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Promise.all JS: Asynchronous programming

Like callbacks, promises allow asynchronous operations to run in parallel. And you can do it automatically, so you don't have to manually track the end of the operations.

All you need to do is collect an array of promises and pass them to the Promise.all function. It will return the usual promise, which you can use to keep building a chain. The data from the first then will be an array containing the data of all operations performed.

import fsp from 'fs/promises';

const unionFiles = (inputPath1, inputPath2, outputPath) => {
  const promise1 = fsp.readFile(inputPath1, 'utf-8');
  const promise2 = fsp.readFile(inputPath2, 'utf-8');
  // The input is an array of promises
  const promise = Promise.all([promise1, promise2]);
  // Don't forget to return
  return promise.then(([data1, data2]) => fsp.writeFile(outputPath, `${data1}${data2}`));

The result is effective code that's also easy to understand. And there are no extra variables here. Although Promise.all returns the data in the same order as the promises passed to it, it doesn't guarantee the order of operations. Don't ever count on it, all operations run simultaneously, and which operation will run earlier or later is unknown.

The Promise.all function doesn't care how the promise collection was obtained. All it needs is an array of those promises as input. So we can easily combine Promise.all with any function that returns collections.

The example below is an array of paths to the files that need to be read and their contents displayed. The first thing in the code is to create an array of promises, then pass it to Promise.all and finally show the contents of the files on the screen:

// An array of promises
const promises = => fsp.readFile(filepath, 'utf-8'));
const promise = Promise.all(promises);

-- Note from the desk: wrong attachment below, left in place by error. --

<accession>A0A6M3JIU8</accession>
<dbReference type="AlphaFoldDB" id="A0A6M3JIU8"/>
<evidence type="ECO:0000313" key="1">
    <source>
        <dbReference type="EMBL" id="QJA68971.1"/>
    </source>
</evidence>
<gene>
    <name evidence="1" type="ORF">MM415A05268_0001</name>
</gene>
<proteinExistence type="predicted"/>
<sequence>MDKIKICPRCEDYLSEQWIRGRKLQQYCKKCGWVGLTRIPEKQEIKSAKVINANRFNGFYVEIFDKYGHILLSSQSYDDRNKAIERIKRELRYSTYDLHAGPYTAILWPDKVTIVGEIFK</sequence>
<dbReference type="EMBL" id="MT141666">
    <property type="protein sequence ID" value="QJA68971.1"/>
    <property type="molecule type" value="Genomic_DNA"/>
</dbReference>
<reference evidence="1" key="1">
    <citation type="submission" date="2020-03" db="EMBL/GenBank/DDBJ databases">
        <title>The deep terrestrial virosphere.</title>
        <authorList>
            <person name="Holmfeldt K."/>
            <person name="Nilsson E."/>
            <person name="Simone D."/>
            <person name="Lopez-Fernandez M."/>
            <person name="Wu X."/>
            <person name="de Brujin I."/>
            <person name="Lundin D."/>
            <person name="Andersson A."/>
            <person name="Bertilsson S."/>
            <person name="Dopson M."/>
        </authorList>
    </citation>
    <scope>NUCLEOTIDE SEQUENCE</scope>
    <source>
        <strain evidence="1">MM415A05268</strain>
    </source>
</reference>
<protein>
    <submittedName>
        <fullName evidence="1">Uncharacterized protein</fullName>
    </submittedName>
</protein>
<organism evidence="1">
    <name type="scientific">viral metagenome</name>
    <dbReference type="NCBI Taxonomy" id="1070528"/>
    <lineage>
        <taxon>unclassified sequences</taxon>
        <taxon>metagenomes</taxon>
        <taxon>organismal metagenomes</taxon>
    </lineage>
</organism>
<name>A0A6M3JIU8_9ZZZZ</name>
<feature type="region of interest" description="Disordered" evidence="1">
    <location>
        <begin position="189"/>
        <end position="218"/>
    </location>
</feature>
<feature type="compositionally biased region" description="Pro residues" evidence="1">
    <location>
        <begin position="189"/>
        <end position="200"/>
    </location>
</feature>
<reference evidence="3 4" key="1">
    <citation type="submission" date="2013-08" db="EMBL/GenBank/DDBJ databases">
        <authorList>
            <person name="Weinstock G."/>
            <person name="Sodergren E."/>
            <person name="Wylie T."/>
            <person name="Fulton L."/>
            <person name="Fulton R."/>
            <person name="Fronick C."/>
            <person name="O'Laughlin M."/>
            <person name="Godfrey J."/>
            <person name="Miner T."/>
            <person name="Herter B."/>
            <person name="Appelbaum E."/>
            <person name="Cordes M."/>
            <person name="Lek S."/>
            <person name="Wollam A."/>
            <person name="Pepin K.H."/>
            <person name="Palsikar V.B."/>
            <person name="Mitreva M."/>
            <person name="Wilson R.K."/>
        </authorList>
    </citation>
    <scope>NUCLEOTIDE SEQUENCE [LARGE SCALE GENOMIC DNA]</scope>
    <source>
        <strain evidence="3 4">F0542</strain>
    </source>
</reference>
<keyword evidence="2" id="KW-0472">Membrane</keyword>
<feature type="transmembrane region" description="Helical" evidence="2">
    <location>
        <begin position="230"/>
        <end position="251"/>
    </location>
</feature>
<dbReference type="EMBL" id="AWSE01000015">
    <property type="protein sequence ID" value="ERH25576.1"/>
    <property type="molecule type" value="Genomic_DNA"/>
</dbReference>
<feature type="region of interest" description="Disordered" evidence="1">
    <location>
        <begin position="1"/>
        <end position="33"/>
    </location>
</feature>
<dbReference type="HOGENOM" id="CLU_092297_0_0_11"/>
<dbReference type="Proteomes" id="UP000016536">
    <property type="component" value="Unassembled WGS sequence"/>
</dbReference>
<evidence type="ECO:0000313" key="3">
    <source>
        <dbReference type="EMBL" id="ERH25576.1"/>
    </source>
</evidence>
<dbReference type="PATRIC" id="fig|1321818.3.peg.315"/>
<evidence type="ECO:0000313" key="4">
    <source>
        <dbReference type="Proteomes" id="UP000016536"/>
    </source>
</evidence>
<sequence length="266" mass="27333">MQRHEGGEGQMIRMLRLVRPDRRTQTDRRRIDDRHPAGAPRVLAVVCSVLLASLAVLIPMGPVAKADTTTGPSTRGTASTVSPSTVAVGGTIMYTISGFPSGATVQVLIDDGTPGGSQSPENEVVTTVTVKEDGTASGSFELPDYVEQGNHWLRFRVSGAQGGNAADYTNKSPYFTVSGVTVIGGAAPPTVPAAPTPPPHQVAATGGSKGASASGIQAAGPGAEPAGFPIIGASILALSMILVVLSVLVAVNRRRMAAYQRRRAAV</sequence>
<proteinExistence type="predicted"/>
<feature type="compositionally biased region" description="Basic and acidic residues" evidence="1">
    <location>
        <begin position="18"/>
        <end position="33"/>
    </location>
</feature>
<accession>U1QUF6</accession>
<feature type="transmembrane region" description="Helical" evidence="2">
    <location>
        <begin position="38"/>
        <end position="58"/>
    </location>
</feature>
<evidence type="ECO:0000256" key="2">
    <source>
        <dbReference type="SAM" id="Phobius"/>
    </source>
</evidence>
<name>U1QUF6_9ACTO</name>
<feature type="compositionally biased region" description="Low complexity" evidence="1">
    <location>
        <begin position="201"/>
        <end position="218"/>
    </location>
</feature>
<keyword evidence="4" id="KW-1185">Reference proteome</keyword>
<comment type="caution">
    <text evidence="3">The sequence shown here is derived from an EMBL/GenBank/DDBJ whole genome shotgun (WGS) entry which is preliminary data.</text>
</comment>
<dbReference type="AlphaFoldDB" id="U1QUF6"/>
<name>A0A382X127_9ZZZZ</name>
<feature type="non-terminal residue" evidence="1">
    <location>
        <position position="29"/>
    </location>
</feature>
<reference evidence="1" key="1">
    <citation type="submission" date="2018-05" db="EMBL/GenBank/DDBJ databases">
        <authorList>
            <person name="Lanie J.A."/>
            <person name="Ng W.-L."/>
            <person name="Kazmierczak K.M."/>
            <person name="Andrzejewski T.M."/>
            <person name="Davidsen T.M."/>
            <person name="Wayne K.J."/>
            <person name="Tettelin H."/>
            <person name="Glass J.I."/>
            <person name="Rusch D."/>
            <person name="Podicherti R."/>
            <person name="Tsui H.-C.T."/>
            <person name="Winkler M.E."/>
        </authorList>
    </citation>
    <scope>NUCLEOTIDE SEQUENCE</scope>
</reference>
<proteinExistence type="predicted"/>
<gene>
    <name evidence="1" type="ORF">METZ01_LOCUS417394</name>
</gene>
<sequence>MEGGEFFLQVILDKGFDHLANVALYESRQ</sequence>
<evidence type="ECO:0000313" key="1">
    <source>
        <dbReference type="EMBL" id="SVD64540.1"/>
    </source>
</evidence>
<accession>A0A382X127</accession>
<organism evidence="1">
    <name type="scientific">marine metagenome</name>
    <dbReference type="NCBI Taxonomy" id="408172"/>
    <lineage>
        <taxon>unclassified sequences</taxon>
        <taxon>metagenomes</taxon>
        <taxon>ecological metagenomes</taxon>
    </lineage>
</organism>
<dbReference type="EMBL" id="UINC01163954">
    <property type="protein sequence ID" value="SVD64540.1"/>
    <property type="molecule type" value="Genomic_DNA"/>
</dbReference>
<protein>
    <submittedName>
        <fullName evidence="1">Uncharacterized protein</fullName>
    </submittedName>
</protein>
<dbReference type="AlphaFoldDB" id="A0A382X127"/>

// Display the contents of each file
promise.then((contents) =>;

The function map goes through each file and sends it to our function which calls fsp.readFile(). Each call returns a promise. If you try to print this array, it'll look like this:

const promises = => fsp.readFile(filepath, 'utf-8'));
  Promise { <pending> },
  Promise { <pending> },
  Promise { <pending> },
  Promise { <pending> },

The Promise.all always runs operations simultaneously, and these operations don't depend on each other in any way. So, no error other than the program aborting will stop requests.

Errors in at least one of the promises won't prevent all the other requests from being executed. However, if at least one promise fails, the entire result of Promise.all will be marked as inaccurate and control will pass to the next catch.

To avoid this, we can pass not only promises to Promise.all, but also promises with error handlers attached to them, which will return the data with a success mark.

const promises = => fsp.readFile(filepath, 'utf-8')
  .then((v) => ({ result: 'success', value: v }))
  .catch((e) => ({ result: 'error', error: e })));
const promise = Promise.all(promises);

Recommended materials

  1. Promise.all

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